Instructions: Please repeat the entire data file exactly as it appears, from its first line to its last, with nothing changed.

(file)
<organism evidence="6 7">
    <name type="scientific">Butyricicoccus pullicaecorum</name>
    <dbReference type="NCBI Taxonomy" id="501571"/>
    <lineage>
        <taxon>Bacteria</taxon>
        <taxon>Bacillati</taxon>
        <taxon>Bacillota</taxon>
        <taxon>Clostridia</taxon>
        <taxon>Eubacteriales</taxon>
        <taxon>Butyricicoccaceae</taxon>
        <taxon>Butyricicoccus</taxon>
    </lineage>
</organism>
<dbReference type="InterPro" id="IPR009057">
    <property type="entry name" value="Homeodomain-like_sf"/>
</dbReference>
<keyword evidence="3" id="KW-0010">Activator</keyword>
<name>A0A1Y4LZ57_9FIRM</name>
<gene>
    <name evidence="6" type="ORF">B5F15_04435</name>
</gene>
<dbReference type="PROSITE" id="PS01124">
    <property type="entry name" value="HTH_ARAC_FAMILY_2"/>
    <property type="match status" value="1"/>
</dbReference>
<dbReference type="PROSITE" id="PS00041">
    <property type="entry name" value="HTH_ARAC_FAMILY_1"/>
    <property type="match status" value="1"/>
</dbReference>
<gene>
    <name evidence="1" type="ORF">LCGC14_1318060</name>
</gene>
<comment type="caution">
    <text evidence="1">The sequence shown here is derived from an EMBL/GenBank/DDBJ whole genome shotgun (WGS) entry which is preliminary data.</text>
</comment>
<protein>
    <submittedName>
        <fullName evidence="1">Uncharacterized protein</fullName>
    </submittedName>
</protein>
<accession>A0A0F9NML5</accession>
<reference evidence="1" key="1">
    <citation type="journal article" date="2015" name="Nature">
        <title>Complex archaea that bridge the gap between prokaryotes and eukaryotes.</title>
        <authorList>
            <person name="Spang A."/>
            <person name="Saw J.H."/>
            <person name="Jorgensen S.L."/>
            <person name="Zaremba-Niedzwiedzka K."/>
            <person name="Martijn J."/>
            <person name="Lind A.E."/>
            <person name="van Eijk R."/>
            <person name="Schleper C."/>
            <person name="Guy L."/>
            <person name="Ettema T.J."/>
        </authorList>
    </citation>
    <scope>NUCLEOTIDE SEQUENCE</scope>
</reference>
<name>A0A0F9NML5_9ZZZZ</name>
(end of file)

<organism evidence="6 7">
    <name type="scientific">Butyricicoccus pullicaecorum</name>
    <dbReference type="NCBI Taxonomy" id="501571"/>
    <lineage>
        <taxon>Bacteria</taxon>
        <taxon>Bacillati</taxon>
        <taxon>Bacillota</taxon>
        <taxon>Clostridia</taxon>
        <taxon>Eubacteriales</taxon>
        <taxon>Butyricicoccaceae</taxon>
        <taxon>Butyricicoccus</taxon>
    </lineage>
</organism>
<dbReference type="InterPro" id="IPR009057">
    <property type="entry name" value="Homeodomain-like_sf"/>
</dbReference>
<keyword evidence="3" id="KW-0010">Activator</keyword>
<name>A0A1Y4LZ57_9FIRM</name>
<gene>
    <name evidence="6" type="ORF">B5F15_04435</name>
</gene>
<dbReference type="PROSITE" id="PS01124">
    <property type="entry name" value="HTH_ARAC_FAMILY_2"/>
    <property type="match status" value="1"/>
</dbReference>
<dbReference type="PROSITE" id="PS00041">
    <property type="entry name" value="HTH_ARAC_FAMILY_1"/>
    <property type="match status" value="1"/>
</dbReference>
<gene>
    <name evidence="1" type="ORF">LCGC14_1318060</name>
</gene>
<comment type="caution">
    <text evidence="1">The sequence shown here is derived from an EMBL/GenBank/DDBJ whole genome shotgun (WGS) entry which is preliminary data.</text>
</comment>
<protein>
    <submittedName>
        <fullName evidence="1">Uncharacterized protein</fullName>
    </submittedName>
</protein>
<accession>A0A0F9NML5</accession>
<reference evidence="1" key="1">
    <citation type="journal article" date="2015" name="Nature">
        <title>Complex archaea that bridge the gap between prokaryotes and eukaryotes.</title>
        <authorList>
            <person name="Spang A."/>
            <person name="Saw J.H."/>
            <person name="Jorgensen S.L."/>
            <person name="Zaremba-Niedzwiedzka K."/>
            <person name="Martijn J."/>
            <person name="Lind A.E."/>
            <person name="van Eijk R."/>
            <person name="Schleper C."/>
            <person name="Guy L."/>
            <person name="Ettema T.J."/>
        </authorList>
    </citation>
    <scope>NUCLEOTIDE SEQUENCE</scope>
</reference>
<name>A0A0F9NML5_9ZZZZ</name>